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This module describes how to calculate the F Ratio and F Distribution based on the hypothesis test for the One-Way ANOVA.

The distribution used for the hypothesis test is a new one. It is called the F distribution, named after Sir Ronald Fisher, an English statistician. The F statistic is a ratio (a fraction). There are two sets of degrees of freedom; one for the numerator and one forthe denominator.

For example, if F follows an F distribution and the degrees of freedom for the numerator are 4 and the degrees of freedom for the denominator are 10, then F ~ F 4 , 10 .

The F distribution is derived from the Student's-t distribution. One-Way ANOVA expands the t -test for comparing more than two groups. The scope of that derivation is beyond the level of this course.

To calculate the F ratio, two estimates of the variance are made.

  1. Variance between samples: An estimate of σ 2 that is the variance of the sample means multiplied by n (when there is equal n). If the samples are different sizes, the variance between samples is weighted toaccount for the different sample sizes. The variance is also called variation due to treatment or explainedvariation.
  2. Variance within samples: An estimate of σ 2 that is the average of the sample variances (also known as a pooled variance). When the sample sizes are different, thevariance within samples is weighted. The variance is also called the variation due to error or unexplained variation.
  • SS between = the sum of squares that represents the variation among the different samples.
  • SS within = the sum of squares that represents the variation within samples that is due to chance.

To find a "sum of squares" means to add together squared quantities which, in some cases, may be weighted. We used sum of squares to calculate the sample variance andthe sample standard deviation in Descriptive Statistics .

MS means "mean square." MS between is the variance between groups and MS within is the variance within groups.

    Calculation of sum of squares and mean square

  • k size 12{k} {} = the number of different groups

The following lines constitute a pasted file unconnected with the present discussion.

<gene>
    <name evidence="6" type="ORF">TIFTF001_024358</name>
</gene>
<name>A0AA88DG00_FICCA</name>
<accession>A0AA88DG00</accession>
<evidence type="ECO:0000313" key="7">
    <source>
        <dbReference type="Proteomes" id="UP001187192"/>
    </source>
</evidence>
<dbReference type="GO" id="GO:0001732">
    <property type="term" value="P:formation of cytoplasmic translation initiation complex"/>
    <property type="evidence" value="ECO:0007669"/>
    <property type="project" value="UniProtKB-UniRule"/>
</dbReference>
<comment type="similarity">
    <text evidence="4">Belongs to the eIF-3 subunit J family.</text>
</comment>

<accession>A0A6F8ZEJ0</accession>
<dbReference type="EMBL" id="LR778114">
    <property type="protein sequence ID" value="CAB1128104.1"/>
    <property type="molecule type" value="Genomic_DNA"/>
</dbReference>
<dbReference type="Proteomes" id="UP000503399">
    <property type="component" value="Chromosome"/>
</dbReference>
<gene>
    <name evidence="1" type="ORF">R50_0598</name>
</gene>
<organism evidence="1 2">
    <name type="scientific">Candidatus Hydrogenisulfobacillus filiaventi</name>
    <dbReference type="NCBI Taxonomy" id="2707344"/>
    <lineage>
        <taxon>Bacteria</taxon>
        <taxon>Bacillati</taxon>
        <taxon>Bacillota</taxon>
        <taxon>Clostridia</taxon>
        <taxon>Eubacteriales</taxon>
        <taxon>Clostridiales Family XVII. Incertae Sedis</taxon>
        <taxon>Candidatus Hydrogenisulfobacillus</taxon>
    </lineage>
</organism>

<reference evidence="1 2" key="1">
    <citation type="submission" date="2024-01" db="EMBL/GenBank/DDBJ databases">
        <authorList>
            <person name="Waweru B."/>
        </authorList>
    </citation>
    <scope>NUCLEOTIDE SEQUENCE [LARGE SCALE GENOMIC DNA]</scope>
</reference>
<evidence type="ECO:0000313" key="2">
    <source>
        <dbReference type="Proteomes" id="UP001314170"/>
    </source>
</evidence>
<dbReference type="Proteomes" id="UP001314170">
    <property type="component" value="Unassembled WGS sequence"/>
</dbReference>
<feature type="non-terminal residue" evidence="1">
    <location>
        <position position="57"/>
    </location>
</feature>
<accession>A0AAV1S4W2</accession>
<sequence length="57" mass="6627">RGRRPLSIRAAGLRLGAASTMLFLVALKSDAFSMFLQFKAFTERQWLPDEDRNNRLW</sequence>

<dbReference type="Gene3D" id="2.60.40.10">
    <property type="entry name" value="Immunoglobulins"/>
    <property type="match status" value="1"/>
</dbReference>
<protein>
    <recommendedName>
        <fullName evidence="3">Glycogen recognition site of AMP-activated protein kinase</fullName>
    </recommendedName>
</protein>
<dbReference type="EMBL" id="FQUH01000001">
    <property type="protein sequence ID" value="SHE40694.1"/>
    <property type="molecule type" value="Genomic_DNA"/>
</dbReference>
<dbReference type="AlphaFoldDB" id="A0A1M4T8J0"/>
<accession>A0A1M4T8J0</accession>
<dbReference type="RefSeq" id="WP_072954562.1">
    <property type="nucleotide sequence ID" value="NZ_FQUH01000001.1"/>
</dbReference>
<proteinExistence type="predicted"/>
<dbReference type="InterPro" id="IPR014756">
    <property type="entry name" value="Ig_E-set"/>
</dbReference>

• n j size 12{n rSub { size 8{j} } } {} = the size of the jth size 12{ ital "jth"} {} group
  • s j size 12{s rSub { size 8{j} } } {} = the sum of the values in the jth size 12{ ital "jth"} {} group
  • n size 12{n} {} = total number of all the values combined. (total sample size: n j size 12{ Sum {n rSub { size 8{j} } } } {} )
  • x = one value: x = s j size 12{ Sum {x} = Sum {s rSub { size 8{j} } } } {}
  • Sum of squares of all values from every group combined: x 2 size 12{ Sum {x rSup { size 8{2} } } ={}} {}
  • Between group variability: SS total = x 2 x 2 n size 12{ ital "SS" rSub { size 8{ ital "total"} } = Sum {x rSup { size 8{2} } } - { { left ( Sum {x} right ) rSup { size 8{2} } } over {n} } } {}
  • Total sum of squares: x 2 ( x ) 2 n size 12{ Sum {x rSup { size 8{2} } } - { { \( Sum {x} \) rSup { size 8{2} } } over {n} } } {}
  • Explained variation- sum of squares representing variation among the different samples SS between = [ ( sj ) 2 n j ] ( s j ) 2 n size 12{ ital "SS" rSub { size 8{ ital "between"} } = Sum { \[ { { \( ital "sj" \) rSup { size 8{2} } } over {n rSub { size 8{j} } } } \] } - { { \( Sum {s rSub { size 8{j} } \) rSup { size 8{2} } } } over {n} } } {}
  • Unexplained variation- sum of squares representing variation within samples due to chance: SS within = SS total SS between size 12{ ital "SS" rSub { size 8{ ital "within"} } = ital "SS" rSub { size 8{ ital "total"} } - ital "SS" rSub { size 8{ ital "between"} } } {}
  • df's for different groups (df's for the numerator): df between = k 1 size 12{ ital "df" rSub { size 8{ ital "between"} } =k - 1} {}
  • Equation for errors within samples (df's for the denominator): df within = n k size 12{ ital "df" rSub { size 8{ ital "within"} } = n - k} {}
  • Mean square (variance estimate) explained by the different groups: MS between = SS between df between size 12{ ital "MS" rSub { size 8{ ital "between"} } = { { ital "SS" rSub { size 8{ ital "between"} } } over { ital "df" rSub { size 8{ ital "between"} } } } } {}
  • Mean square (variance estimate) that is due to chance (unexplained): MS within = SS within df within size 12{ ital "MS" rSub { size 8{ ital "within"} } = { { ital "SS" rSub { size 8{ ital "within"} } } over { ital "df" rSub { size 8{ ital "within"} } } } } {}